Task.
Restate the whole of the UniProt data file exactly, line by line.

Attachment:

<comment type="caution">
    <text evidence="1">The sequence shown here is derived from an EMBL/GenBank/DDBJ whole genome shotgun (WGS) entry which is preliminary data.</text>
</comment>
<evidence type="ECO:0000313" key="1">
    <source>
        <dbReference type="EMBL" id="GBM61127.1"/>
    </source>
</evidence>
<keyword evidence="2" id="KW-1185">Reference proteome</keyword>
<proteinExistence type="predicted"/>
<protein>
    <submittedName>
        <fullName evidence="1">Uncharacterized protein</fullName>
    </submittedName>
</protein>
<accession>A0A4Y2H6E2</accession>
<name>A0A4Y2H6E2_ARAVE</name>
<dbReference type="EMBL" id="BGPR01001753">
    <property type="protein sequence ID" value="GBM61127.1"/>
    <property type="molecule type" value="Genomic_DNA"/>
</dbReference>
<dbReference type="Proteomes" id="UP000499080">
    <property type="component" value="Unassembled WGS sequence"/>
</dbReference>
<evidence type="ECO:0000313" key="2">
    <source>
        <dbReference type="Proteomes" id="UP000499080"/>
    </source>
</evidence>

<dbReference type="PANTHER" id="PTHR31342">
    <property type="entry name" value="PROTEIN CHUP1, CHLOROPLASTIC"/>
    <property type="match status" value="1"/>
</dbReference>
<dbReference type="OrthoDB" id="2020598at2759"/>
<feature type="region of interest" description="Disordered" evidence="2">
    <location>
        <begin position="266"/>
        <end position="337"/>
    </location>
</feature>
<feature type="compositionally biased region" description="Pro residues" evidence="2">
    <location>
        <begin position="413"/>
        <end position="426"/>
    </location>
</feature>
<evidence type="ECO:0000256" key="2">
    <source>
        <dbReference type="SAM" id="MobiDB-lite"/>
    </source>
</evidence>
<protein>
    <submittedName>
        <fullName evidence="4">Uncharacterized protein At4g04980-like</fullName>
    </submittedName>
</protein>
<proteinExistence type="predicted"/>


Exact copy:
<comment type="caution">
    <text evidence="1">The sequence shown here is derived from an EMBL/GenBank/DDBJ whole genome shotgun (WGS) entry which is preliminary data.</text>
</comment>
<evidence type="ECO:0000313" key="1">
    <source>
        <dbReference type="EMBL" id="GBM61127.1"/>
    </source>
</evidence>
<keyword evidence="2" id="KW-1185">Reference proteome</keyword>
<proteinExistence type="predicted"/>
<protein>
    <submittedName>
        <fullName evidence="1">Uncharacterized protein</fullName>
    </submittedName>
</protein>
<accession>A0A4Y2H6E2</accession>
<name>A0A4Y2H6E2_ARAVE</name>
<dbReference type="EMBL" id="BGPR01001753">
    <property type="protein sequence ID" value="GBM61127.1"/>
    <property type="molecule type" value="Genomic_DNA"/>
</dbReference>
<dbReference type="Proteomes" id="UP000499080">
    <property type="component" value="Unassembled WGS sequence"/>
</dbReference>
<evidence type="ECO:0000313" key="2">
    <source>
        <dbReference type="Proteomes" id="UP000499080"/>
    </source>
</evidence>

<dbReference type="PANTHER" id="PTHR31342">
    <property type="entry name" value="PROTEIN CHUP1, CHLOROPLASTIC"/>
    <property type="match status" value="1"/>
</dbReference>
<dbReference type="OrthoDB" id="2020598at2759"/>
<feature type="region of interest" description="Disordered" evidence="2">
    <location>
        <begin position="266"/>
        <end position="337"/>
    </location>
</feature>
<feature type="compositionally biased region" description="Pro residues" evidence="2">
    <location>
        <begin position="413"/>
        <end position="426"/>
    </location>
</feature>
<evidence type="ECO:0000256" key="2">
    <source>
        <dbReference type="SAM" id="MobiDB-lite"/>
    </source>
</evidence>
<protein>
    <submittedName>
        <fullName evidence="4">Uncharacterized protein At4g04980-like</fullName>
    </submittedName>
</protein>
<proteinExistence type="predicted"/>